Since I don't have any way to know when the filter is iced over, I made a little mount for a micro switch. I'll wire this into the G3x and have it give a red warning when the alt air door opens. Since I don't have positive retention to keep the door closed, I made sure to install it facing down/sideways. This way 6g's won't try to open the door and give me a red warning in the middle of a turn or loop. I bought a few different strength springs for the hinge. I put in the one that felt right, but if the door has a bunch of unintentional openings in flight, I can always swap the spring for a stiffer one.

After all this, we started on the gear leg fairings. I was hoping to get them aligned and get the wheels pants and transitions on the plane this weekend. You never get as much done as you're hoping to though. We drilled the hinge into both gear leg fairings and did the initial trimming. The passenger side went great, but we messed up the hinge on the pilot side and had to start again. We didn't get the first 2-3 holes exactly right, and it changed the angle the hinge wanted to sit at naturally. I mixed up some flox and epoxy and filled the holes from our first attempt. After 4 hours in the sun, the flox was good to sand and we succeeded with attempt #2. The instructions recommend the magnet/washer method for drilling holes through opaque fiberglass, but I just made up a strap doubler. We pre-drilled the hinge and used the strap doubler to locate all the holes on the outside of the fairing. I held the strap doubler in place while Kacy used the drill to chase the holes. Almost 100 holes later and she only hit my finger once. No blood though, so we're good.

Coming in a few weeks: wheel pants and intersection fairings. it the last fiberglass I have to do..... except for wing tips.
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Last edited by agent4573 : 09-06-2021 at 10:42 PM.
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  #33  
Old 09-20-2021, 06:47 PM
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Davea320 Davea320 is offline
 
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Quote:
Originally Posted by agent4573 View Post
Laid out the rivet locations for the Titanium belly skin. It an 20x24" piece of 0.020 Ti bought from Mcmaster. It has 1/8" of Fiberfrax sandwiched between it and the primered skin. I made 2 drain slots on the rear of it for any water to drain out, but it sits so well against the belly skin that I'm not planning on sealing the edges or worrying about water ingress.
Ok I gotta ask, whatís the reason for the titanium belly skin?
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  #34  
Old 09-20-2021, 07:15 PM
BobTurner BobTurner is offline
 
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Quote:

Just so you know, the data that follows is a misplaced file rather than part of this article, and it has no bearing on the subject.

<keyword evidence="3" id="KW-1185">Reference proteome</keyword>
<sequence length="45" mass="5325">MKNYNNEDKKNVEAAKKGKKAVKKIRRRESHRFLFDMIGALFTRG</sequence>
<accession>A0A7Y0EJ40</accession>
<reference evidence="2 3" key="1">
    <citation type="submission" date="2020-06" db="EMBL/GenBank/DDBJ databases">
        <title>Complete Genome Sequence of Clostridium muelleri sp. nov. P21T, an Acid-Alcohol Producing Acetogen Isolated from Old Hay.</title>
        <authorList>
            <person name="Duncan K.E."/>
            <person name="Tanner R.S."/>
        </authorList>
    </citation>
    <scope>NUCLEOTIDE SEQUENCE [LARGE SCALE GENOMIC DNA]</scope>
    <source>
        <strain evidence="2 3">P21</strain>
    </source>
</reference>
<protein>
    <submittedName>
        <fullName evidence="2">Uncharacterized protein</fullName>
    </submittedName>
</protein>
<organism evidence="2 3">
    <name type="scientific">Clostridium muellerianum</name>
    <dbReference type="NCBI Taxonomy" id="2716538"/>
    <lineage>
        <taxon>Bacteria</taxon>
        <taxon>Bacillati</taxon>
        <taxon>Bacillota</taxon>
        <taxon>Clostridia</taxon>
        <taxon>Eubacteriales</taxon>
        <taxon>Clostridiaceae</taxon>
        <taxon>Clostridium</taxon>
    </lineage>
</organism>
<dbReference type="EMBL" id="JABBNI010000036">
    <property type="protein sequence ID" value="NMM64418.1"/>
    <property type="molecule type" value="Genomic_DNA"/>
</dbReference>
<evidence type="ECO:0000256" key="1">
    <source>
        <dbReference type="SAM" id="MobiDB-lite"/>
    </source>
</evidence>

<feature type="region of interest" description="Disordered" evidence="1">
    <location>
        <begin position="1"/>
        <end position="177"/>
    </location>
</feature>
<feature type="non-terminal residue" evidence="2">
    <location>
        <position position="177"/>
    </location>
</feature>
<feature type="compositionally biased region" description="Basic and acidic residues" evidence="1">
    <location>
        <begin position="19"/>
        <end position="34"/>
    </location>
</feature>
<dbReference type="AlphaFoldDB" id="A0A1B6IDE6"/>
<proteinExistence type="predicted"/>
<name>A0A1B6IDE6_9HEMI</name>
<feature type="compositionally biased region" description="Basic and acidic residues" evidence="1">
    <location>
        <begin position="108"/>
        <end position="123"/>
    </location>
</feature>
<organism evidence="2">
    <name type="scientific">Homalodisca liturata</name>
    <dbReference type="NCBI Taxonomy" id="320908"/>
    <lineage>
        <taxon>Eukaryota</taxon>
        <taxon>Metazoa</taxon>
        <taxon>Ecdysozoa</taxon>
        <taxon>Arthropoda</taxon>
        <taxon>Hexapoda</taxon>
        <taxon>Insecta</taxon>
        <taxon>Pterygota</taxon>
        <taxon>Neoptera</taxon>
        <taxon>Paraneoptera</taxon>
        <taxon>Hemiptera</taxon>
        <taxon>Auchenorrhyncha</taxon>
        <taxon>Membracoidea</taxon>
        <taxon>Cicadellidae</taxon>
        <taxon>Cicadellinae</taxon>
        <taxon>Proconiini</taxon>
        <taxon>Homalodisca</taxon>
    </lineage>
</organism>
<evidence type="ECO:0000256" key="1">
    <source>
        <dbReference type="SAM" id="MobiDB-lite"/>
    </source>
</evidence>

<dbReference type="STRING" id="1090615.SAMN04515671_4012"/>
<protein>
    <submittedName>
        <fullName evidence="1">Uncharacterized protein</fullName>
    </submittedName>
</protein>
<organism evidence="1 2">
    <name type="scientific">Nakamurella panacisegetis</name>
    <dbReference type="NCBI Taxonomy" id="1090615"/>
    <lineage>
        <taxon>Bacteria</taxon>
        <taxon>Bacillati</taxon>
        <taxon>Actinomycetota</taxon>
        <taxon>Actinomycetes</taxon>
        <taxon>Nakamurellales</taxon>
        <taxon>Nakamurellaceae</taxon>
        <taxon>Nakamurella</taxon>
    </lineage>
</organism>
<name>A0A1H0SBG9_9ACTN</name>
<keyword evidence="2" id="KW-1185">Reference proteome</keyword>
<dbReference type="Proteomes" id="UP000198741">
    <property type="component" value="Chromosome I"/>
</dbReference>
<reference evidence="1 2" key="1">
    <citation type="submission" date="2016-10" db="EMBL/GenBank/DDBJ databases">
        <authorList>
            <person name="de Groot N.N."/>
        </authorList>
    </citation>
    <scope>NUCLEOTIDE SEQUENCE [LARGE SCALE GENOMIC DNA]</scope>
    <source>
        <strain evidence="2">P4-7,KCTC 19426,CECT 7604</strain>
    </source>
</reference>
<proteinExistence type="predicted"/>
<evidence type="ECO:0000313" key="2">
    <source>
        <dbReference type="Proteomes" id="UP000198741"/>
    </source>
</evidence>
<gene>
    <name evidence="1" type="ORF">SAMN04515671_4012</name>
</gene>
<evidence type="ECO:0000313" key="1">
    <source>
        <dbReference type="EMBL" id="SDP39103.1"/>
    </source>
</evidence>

Originally Posted by Davea320 View Post
Ok I gotta ask, whatís the reason for the titanium belly skin?
As demonstrated by inadvertent tests, in an RV-10 engine fire, the heat goes back to the SS firewall and then under the aluminum airframe, where it melts a hole up into the cockpit. The Ti skin and insulation is there to slow this down.
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  #35  
Old 09-21-2021, 10:13 AM
agent4573 agent4573 is offline
 
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Quote:
Originally Posted by Davea320 View Post
Ok I gotta ask, whatís the reason for the titanium belly skin?
As Bob said, there has been one known incident of the floorboard becoming the problem area during an engine fire. This plane was planned to be an IAC entry level competitor from the beginning of the project, so we're doing everything we can to mitigate fire hazards. We're going to push this plane harder than the average pilot would, so we're just trying to be careful. It added about 1.5lbs but gives a lot of piece of mind.
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  #36  
Old 09-21-2021, 06:48 PM
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Davea320 Davea320 is offline
 
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Originally Posted by BobTurner View Post
As demonstrated by inadvertent tests, in an RV-10 engine fire, the heat goes back to the SS firewall and then under the aluminum airframe, where it melts a hole up into the cockpit. The Ti skin and insulation is there to slow this down.
First Iíve heard of this. Is it a common mod??
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  #37  
Old 09-22-2021, 11:40 AM
agent4573 agent4573 is offline
 
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The extra firewall protection is becoming more common, the Ti floorboard protection much less common. I think the floorboard mod is more common on RV8's that have an exhaust tunnel.

https://vansairforce.net/community/s...d.php?t=131516
https://vansairforce.net/community/s...d.php?t=154919